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Friday, 12 September 2014

Surgical sperm collection

Surgical removal of sperms is done in men with no sperms in the semen (azoospermia). The reasons for azoospermia may be due to a blockage in the tubes that carry the sperms from the testes (Vas Deferens) or due to a vasectomy. Some men may also have a congenital absence of the Vas Deferens. Lack of sperms may also result from a slowing or stopping of sperm production in the testes. 

Men who are unable to ejaculate may also require to undergo this procedure. In this scenario PESA is not done to avoid injury to the otherwise normal anatomy.

These procedures are generally done under local anaesthesia either on the same day as the egg collection of the wife or as an stand-alone technique. In the latter case, sperms may be frozen for later use. The disadvantage of freezing is that a significant proportion of sperms are lost in the freeze-thaw process. 

The surgical retrieval sperms is done from either the testes or the epididymis. The procedures that are commonly done are

PESA - Percutaneous Epididymal Sperm Aspiration is commonly used where there is either a blockage or an absent Vas Deferens. By aspirating fluid from the Epididymis, sperms that have been produced by the testes but are unable to go forward can be retrieved and used for fertility treatments and surplus sperms can even be frozen for future use.

TESA - Testicular Sperm Aspiration is employed where there is a slow production of sperms. A needle is used to aspirate fluid from the testes and this fluid is scanned under the microscope for presence of sperms. 

TESE - Testicular Sperm Extraction involves removal of  one or more tubules in which sperm production normally occurs. Sperms are then extracted from these tubules.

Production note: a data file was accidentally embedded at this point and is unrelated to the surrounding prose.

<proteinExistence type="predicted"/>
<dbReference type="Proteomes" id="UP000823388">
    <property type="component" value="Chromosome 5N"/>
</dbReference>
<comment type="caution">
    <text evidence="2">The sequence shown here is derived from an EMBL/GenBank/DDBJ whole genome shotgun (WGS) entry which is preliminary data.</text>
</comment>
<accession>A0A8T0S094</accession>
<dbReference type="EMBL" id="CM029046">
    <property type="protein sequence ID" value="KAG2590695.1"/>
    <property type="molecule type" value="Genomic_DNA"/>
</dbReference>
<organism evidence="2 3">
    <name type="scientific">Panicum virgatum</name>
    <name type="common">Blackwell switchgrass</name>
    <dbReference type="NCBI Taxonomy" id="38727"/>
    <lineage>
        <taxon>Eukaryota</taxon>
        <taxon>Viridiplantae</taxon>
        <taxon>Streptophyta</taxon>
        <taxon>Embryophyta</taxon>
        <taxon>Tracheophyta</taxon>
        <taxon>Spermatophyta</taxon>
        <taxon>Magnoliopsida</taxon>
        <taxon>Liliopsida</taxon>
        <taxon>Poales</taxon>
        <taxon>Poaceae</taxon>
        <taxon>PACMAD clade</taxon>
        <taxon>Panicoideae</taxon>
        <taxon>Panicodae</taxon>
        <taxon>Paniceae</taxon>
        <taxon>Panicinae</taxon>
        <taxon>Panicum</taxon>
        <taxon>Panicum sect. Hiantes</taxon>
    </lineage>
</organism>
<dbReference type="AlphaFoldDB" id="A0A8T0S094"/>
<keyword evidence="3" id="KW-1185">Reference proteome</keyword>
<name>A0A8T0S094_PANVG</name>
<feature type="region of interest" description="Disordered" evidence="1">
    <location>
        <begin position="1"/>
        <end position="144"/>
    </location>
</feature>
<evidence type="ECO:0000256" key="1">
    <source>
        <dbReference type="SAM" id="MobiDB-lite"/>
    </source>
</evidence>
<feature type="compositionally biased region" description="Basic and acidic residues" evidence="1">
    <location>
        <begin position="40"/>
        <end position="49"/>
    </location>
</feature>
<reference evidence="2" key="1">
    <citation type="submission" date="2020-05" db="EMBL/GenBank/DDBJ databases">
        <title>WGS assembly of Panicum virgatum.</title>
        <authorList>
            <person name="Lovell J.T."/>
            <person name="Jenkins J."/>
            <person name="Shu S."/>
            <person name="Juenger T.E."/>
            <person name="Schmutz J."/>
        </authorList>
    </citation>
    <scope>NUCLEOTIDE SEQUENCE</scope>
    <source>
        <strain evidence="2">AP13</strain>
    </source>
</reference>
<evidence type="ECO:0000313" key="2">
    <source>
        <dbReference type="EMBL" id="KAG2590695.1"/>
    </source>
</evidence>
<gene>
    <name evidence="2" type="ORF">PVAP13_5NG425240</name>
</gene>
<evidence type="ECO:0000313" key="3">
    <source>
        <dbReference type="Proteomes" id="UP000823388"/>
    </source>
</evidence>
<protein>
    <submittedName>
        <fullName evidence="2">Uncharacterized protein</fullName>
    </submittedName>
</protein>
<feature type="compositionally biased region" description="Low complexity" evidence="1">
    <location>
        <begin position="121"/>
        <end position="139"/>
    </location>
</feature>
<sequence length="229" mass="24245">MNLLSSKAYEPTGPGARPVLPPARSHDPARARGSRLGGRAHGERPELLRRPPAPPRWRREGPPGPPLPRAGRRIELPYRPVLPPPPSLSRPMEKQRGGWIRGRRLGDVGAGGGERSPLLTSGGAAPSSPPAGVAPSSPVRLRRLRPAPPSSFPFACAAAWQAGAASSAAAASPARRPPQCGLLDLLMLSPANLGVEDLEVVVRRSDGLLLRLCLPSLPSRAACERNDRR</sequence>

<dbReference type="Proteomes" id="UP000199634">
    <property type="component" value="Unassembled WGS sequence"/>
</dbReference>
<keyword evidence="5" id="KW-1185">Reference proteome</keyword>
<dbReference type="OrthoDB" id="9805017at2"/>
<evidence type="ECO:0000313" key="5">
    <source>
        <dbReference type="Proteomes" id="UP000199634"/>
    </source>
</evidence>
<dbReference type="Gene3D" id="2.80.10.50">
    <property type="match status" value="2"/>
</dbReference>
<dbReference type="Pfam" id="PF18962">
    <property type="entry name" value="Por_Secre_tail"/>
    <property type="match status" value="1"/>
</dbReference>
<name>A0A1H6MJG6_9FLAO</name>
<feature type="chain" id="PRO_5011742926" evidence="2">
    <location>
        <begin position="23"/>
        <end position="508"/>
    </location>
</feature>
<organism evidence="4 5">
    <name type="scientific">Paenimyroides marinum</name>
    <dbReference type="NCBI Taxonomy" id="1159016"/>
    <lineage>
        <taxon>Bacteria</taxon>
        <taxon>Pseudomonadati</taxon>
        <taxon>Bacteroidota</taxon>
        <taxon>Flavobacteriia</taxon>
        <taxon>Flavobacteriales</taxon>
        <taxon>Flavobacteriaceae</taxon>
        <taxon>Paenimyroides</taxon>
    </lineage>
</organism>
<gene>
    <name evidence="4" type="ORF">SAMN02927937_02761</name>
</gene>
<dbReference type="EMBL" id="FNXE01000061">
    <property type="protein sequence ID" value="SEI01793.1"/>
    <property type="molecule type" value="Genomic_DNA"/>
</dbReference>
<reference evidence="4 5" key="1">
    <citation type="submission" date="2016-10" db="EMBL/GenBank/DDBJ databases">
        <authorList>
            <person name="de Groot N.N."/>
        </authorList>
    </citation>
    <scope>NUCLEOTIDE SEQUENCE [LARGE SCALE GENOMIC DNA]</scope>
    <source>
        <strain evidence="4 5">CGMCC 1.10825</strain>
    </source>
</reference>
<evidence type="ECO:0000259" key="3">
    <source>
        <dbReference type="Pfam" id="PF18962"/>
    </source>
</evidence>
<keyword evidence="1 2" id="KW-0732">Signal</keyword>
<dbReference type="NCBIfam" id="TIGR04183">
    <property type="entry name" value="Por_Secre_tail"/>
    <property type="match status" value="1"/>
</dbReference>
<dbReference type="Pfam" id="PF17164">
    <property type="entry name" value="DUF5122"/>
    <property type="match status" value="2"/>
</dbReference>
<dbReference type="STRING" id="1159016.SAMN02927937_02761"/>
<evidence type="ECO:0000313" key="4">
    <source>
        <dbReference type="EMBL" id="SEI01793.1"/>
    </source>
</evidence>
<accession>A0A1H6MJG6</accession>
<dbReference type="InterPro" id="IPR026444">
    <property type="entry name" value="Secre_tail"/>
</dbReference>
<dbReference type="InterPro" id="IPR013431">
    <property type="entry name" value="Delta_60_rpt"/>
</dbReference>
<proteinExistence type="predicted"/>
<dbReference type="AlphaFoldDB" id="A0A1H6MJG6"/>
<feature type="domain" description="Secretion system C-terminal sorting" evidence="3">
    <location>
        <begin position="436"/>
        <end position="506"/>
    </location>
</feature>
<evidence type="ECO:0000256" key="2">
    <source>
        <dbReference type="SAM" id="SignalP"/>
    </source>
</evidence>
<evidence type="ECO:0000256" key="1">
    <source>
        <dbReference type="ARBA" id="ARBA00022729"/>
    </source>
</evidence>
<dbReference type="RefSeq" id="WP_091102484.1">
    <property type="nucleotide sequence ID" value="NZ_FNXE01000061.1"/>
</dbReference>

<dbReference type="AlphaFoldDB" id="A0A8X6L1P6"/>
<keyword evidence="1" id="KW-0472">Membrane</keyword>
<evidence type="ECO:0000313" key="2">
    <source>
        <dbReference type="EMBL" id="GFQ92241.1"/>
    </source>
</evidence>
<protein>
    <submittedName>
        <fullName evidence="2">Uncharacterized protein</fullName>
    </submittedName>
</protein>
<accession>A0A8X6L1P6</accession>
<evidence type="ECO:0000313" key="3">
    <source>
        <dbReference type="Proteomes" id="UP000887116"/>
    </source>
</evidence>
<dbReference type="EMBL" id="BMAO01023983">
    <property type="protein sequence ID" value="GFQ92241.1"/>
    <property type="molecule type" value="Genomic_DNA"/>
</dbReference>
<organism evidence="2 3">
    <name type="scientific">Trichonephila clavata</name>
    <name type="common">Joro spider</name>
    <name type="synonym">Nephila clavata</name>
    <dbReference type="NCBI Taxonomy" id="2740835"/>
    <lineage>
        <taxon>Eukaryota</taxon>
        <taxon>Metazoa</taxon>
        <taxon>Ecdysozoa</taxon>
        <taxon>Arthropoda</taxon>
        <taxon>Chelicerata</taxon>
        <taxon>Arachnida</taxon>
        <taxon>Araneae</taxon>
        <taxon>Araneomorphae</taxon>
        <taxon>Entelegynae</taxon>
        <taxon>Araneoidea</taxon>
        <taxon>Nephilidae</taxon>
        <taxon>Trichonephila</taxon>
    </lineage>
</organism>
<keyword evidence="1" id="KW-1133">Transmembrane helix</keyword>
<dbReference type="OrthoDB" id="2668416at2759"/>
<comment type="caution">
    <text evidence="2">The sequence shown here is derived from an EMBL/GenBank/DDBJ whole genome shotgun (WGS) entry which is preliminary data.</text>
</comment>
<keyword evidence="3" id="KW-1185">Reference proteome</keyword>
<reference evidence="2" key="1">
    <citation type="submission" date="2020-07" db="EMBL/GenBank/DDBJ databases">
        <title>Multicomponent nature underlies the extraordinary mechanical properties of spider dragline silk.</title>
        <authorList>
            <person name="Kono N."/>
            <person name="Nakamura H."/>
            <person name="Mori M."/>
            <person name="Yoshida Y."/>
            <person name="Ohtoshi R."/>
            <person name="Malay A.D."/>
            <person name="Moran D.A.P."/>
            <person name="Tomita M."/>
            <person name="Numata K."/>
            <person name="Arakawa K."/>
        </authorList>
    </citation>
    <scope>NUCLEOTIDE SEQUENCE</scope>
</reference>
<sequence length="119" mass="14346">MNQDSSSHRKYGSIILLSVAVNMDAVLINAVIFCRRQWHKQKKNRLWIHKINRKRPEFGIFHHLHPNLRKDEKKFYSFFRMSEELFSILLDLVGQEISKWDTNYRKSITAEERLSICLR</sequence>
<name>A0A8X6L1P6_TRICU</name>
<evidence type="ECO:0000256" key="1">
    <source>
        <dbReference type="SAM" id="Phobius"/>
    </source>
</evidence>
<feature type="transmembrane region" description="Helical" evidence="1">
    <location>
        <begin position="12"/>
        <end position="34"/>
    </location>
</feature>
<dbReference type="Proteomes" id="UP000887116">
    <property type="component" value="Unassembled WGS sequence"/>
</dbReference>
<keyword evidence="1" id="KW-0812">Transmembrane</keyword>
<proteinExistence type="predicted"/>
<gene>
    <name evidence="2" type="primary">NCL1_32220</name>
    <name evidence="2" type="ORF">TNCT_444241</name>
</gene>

Friday, 5 September 2014

Donor egg IVF

Donor egg IVF is the modality of fertility treatment where eggs are taken from a donor (through ovarian stimulation and egg collection); these are fertilised using the husband's sperms and transferred into the uterus of a recipient after 2-5 days of culture. 

Donor egg IVF can be opted for in a number of situations. The women in whom ovarian reserve is either very low or who have entered menopause can opt for a donor egg. This may be either because of prior surgeries, chemotherapy or radiotherapy (for cancer treatment). In situations where the embryos formed are poor quality or there is a persistent failure of fertilisation, donor egg can be used to achieve a pregnancy. Successful outcome from IVF declines with age, so this option can be taken by women who are older than 40-42 who are keen to increase their chances of conception. Last but not the least, if the women is the carrier of inheritable disease that can be passed on to the child, donor eggs can be used to prevent the disease transmission to the child. In the last scenario where facilities are available and where the gene defect can be tested, PGD can be used to screen embryos before transferring.

The cycles of the donor and the recipient are synchronised either with hormone pills. The donor undergoes ovarian stimulation while the recipient has estrogen tablets to help prepare the lining of the uterus. In addition, the recipient may also be given an an injection to prevent any ovarian activity as this could interfere with the cycle. Once the donor is ready for egg collection, the couple are informed. On the day of egg collection, the donor's eggs and the sperms from the male partner are used to form embryos. The recipient now starts taking progesterone hormone (most commonly in the form of pessaries) to enable the best chances of conception. Embryo transfer is done as usual after selection of embryos. Surplus embryos may be frozen for later use.

Donor egg opens the door to the possibility of conception in many couples and can be a very precious gift for the couple trying to conceive.